When you talk about movie and music production, talk about Kevin Lennon, a native of Treadways district in Linstead, St Catherine.
He has big plans especially for movie production locally. “I would like to create a professional film production company in Jamaica where we employ our local actors and filmmakers,” he told The Beacon.
Lennon has been living his dream, albeit on a smaller scale than he desires.
He is the owner of two relatively small production companies.
He launched K-base Muzik studio in his community in 2002 after graduating from Charlemont High School. Fourteen years later, he started K-base Skyview Visuals, which offers photography and videography services.
Lennon noted that, although his companies provide opportunities for local actors, they are not yet able to recruit such talents on the permanent basis.
“Some actors would like to work everyday, but we are not on that level yet,” the movie maker declared, adding that he is seeking sponsorship to eventually help make permanent employment possible.
Lennon told The Beacon that his movies are sold locally, thanks to Wayne Newby and Horrain Wilson who drive around the island and do the sales. A much bigger structure, however, is required to rake in enough funds to undertake the high-level productions being mulled.
Lennon, in the meantime, has three short movies in his repertoire.
He, along with Wilson, produced the first film, Jealous Ova 2, in 2016. Their collaborative efforts also produced Clovis 2 that was released in January 2019, and Death Do Us Part that was released in April 2019.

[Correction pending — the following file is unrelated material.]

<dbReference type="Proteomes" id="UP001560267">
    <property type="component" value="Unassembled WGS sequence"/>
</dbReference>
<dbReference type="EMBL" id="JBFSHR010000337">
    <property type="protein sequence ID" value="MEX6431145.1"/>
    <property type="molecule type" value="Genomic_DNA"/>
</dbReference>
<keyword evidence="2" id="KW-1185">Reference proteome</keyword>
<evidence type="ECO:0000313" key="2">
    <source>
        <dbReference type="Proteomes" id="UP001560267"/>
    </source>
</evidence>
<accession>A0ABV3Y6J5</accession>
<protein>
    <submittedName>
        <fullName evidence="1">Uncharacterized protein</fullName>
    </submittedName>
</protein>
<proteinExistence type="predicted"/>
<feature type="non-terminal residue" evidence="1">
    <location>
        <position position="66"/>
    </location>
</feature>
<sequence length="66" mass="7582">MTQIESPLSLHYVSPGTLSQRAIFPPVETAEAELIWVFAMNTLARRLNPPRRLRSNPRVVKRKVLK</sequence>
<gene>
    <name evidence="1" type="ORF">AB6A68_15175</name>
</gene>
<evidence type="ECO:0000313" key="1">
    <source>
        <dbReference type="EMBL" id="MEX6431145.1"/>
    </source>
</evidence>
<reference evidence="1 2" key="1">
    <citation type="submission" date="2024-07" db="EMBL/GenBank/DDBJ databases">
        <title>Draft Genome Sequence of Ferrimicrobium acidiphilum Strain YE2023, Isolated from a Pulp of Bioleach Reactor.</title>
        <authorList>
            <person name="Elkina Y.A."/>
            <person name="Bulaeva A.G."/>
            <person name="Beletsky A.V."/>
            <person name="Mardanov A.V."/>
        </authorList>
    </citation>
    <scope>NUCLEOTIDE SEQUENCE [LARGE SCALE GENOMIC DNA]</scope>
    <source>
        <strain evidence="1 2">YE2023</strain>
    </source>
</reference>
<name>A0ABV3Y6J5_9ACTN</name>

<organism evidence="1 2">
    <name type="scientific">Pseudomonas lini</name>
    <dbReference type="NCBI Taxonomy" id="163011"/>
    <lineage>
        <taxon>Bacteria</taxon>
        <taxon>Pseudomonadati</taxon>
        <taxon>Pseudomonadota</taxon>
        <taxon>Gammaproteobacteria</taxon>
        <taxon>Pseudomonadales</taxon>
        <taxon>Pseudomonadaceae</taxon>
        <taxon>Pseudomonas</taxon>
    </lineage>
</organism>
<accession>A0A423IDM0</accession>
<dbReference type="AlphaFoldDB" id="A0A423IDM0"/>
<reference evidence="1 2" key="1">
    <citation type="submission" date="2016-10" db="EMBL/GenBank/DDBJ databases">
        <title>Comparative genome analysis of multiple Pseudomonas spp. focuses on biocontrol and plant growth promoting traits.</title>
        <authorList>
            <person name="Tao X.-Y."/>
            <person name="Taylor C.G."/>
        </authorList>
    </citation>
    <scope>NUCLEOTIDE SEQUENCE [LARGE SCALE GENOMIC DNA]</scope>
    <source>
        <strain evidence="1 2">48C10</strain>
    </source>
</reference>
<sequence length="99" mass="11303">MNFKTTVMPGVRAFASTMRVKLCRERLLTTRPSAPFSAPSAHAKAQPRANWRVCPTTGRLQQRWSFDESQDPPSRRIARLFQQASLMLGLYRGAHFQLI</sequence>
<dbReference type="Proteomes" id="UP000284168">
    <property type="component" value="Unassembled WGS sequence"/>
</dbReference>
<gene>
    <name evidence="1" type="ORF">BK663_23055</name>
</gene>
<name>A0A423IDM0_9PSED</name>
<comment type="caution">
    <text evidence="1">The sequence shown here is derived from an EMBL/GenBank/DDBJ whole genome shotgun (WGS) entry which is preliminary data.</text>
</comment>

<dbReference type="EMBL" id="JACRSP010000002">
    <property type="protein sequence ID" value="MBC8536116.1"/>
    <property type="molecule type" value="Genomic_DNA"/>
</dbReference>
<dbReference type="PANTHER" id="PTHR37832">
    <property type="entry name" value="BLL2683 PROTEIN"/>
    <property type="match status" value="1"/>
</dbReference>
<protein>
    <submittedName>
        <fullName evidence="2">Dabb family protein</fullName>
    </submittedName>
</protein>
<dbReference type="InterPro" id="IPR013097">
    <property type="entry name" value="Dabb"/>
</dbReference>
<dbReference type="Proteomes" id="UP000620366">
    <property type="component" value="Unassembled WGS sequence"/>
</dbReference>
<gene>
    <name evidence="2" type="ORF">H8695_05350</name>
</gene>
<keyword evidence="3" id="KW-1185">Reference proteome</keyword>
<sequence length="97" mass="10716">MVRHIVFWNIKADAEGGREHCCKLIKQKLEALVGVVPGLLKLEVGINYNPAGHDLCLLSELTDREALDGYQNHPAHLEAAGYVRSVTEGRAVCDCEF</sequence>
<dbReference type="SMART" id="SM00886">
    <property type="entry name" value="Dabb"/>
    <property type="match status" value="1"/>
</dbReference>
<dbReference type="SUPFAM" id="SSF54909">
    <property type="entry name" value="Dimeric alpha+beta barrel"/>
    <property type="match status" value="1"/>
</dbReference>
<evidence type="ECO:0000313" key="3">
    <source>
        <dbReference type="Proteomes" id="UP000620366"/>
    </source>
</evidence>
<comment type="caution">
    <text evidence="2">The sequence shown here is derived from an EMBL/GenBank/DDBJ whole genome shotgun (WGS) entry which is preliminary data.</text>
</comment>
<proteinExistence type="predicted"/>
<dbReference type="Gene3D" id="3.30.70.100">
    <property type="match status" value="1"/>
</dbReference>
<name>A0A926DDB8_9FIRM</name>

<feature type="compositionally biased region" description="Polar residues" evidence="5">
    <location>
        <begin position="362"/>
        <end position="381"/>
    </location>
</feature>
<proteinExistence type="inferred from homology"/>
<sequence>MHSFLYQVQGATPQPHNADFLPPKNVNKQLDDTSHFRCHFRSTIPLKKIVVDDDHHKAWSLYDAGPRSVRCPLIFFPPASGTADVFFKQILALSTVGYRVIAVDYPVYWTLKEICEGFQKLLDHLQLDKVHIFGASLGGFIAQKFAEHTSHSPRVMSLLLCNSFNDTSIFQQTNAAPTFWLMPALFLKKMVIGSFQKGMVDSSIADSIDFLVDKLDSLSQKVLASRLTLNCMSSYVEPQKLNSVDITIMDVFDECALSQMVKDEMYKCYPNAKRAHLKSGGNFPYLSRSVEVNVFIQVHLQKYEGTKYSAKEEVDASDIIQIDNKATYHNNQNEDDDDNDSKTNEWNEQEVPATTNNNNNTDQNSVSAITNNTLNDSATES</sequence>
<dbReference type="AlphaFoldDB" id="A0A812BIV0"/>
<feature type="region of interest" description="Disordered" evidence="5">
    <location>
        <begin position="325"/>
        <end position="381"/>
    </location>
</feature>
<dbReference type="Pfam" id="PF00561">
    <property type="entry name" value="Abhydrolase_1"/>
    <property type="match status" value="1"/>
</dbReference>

Lennon stated that the movie he released in April – like the ones before, has received positive reviews.
“People love the quality of the production, and said it’s something they can relate to,” he said, adding: “Some people are even asking for a follow-up.”
Lennon does not only produce short movies; he writes them, partly. “When I get an idea, I write down the main parts of the storyline, then share them with Horrain Wilson. We then decide how to go about it, but most of the work is done on set. I don’t write full scripts; I tell the actors what I want, then allow them to express themselves,” he told The Beacon.
Prior to venturing on his own movie-making mission, Lennon did relatively short stints with notables in the production industry.
He worked with studio engineer Clinton Clarke (Jakk Stereo) for a few years, and also with Wayne Newby (Ghetto Gal) who entrusted him with the responsibility of editing movies.
Lennon, a past student of Trinity Prep School in Linstead, said he developed a love for production after he received his first computer at age 18.
“I did a lot of remix videos just for fun; I would take parts of movies and mix them to Dancehall music,” he recalled.
Since then, Lennon has not looked back; it’s all been about progress for him.
By Horace Mills, Journalist
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